# Prove that a subset of an integral domain is relatively prime

This is a statement that appears in the text of D. J. H. Garling's book A Course in Galois Theory (page 30) without proof. I am trying to understand why it is true.

Assume that $$R$$ is an integral domain, and that $$B$$ is a non-empty subset of $$R$$. An element $$a\in R$$ is called a greatest common divisor of $$B$$ if $$a$$ is a common divisor of every element in $$B$$, and is divisible by every common divisor of all the elements in $$B$$. Assume that $$a$$ is the greatest common divisor of $$B$$, and define $$C=\{c\in{R}:ca\in B\}.$$ Prove that the greatest common divisor of $$C$$ is equal to $$1$$.

Here is what I have so far. Since $$a$$ is a greatest common divisor of $$B$$, it follows that $$B\subset (a)$$ where $$(a)$$ is the ideal generated by $$a$$. If $$d$$ is the greatest common divisor of $$C$$, then since every element of $$B$$ is a multiple of $$a$$, $$d$$ must be a common divisor of $$B$$, and must therefore divide $$a$$. If I can prove that there exists $$c\in R$$ that is prime to $$a$$ such that $$ca\in R$$, then I could conclude that $$d$$ must be a common divisor of two coprime elements and must therefore be equal to $$1$$. I haven't used the fact that $$R$$ is an integral domain so far. Wondering whether this helps me find such an element $$c$$, such that $$c$$ and $$a$$ are coprime and $$ca\in B$$.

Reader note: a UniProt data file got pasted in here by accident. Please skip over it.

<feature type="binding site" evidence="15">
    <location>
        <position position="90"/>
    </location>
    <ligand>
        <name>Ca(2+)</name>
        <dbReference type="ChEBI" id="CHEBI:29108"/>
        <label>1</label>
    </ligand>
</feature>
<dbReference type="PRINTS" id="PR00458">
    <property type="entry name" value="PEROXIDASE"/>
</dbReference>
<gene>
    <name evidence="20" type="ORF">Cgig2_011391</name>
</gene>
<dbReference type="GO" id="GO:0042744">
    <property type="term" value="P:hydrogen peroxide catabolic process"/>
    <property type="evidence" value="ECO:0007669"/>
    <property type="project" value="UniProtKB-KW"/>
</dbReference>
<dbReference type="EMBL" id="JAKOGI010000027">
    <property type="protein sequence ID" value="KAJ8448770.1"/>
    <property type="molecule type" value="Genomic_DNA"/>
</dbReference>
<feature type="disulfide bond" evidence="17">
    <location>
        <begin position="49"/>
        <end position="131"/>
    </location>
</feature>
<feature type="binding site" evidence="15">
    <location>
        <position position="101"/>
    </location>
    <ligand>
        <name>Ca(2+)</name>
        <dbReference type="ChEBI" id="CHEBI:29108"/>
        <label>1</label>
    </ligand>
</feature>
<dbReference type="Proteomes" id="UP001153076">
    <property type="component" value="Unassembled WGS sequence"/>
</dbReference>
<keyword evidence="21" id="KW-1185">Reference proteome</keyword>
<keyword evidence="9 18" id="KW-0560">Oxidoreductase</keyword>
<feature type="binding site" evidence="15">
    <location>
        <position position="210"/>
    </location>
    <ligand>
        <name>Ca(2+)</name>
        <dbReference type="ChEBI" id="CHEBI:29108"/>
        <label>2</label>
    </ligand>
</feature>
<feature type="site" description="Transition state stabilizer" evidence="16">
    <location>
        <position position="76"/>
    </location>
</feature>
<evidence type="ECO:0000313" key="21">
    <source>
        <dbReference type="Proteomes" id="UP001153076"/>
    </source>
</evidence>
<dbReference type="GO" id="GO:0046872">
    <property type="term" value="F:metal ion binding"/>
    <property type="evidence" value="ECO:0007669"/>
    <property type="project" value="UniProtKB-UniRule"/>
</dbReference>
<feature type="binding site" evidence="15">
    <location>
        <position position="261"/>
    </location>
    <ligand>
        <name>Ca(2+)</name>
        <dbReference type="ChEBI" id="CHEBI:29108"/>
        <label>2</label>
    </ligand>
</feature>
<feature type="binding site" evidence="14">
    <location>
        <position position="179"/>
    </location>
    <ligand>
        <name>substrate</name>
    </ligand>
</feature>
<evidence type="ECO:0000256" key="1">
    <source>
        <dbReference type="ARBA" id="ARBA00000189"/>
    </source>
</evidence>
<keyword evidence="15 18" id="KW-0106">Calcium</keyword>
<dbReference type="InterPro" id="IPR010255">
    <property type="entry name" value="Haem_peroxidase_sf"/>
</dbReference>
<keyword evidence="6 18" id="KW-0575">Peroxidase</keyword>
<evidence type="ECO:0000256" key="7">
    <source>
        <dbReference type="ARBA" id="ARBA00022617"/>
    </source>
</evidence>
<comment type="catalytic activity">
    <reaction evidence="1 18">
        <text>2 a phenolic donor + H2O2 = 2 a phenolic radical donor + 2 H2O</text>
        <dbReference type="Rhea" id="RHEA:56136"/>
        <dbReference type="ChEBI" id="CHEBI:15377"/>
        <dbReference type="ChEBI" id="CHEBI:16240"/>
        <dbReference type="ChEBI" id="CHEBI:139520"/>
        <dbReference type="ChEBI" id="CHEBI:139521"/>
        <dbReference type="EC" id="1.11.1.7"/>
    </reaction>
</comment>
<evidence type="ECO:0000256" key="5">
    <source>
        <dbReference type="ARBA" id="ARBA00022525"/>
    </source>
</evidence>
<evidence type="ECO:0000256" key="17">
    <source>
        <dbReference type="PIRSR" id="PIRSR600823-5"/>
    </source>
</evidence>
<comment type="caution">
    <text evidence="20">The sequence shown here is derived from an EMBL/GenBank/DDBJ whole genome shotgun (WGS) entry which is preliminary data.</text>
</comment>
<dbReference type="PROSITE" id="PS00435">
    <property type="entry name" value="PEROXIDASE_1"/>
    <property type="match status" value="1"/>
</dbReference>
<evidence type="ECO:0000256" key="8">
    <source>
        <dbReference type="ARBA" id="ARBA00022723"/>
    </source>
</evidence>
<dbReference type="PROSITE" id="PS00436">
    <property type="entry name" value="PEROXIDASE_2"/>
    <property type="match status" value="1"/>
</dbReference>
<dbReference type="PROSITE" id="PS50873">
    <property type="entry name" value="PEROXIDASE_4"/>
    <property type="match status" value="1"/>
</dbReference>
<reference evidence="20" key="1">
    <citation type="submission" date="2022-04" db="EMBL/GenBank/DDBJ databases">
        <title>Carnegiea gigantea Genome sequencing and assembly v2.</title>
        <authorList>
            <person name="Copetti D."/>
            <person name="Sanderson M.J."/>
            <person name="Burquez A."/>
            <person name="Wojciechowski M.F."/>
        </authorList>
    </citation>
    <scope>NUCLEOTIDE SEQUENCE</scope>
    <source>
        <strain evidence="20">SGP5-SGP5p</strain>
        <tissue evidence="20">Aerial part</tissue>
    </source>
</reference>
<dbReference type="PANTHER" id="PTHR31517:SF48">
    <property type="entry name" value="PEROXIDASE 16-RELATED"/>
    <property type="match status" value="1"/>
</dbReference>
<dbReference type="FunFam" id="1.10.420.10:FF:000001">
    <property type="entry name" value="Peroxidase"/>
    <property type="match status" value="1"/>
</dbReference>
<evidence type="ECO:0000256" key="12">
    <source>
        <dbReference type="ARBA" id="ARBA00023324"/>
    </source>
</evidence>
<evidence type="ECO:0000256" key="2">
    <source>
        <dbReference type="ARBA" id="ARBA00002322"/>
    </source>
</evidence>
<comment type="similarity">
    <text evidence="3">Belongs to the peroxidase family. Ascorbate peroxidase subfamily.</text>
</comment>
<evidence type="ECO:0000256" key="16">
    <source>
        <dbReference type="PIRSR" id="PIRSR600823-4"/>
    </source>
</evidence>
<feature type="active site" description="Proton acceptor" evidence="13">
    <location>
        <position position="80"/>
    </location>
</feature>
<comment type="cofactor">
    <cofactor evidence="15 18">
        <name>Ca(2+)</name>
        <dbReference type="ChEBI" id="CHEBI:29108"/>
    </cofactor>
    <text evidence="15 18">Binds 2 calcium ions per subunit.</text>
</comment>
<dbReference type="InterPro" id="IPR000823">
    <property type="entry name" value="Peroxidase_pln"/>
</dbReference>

## 2 Answers

Let $$d$$ be a common divisor of the elements of $$C$$. By definition, for all $$b\in B$$, there exists $$c_b\in R$$ such that $$b=c_b a$$. Hence $$c_b\in C$$ for all $$b\in B$$.

Now, $$d$$ is a common divisor of the lements of $$c$$, so we may write $$c_b=d e_b$$ for some $$e_b\in R$$, for all $$b$$. Putting things together, $$ad$$ is a common divisor of the elements of $$b$$, so $$ad\mid a$$, hence $$a=ade$$ for some $$e\in R$$. Since $$R$$ is an integral domain, $$1=de$$ and $$d$$ is a unit, and we are done.

Hint: $$\,\ \forall i\!:\ d\mid b_i/a\iff \forall i\!:\ ad\mid b_i\!\!\!\overset{\ \,\rm\color{#90f} U}\iff ad\mid\overbrace{\gcd(b_1,b_2,\ldots)}^{\textstyle \gcd(B)=\color{#0a0}a}\iff ad\mid\color{#0a0} a\iff d\mid\color{#c00} 1$$

therefore $$\, \gcd\{b_i/a\} =\color{#c00}1,\$$ by $$\,\rm \color{#90f} U =$$ GCD Universal Property.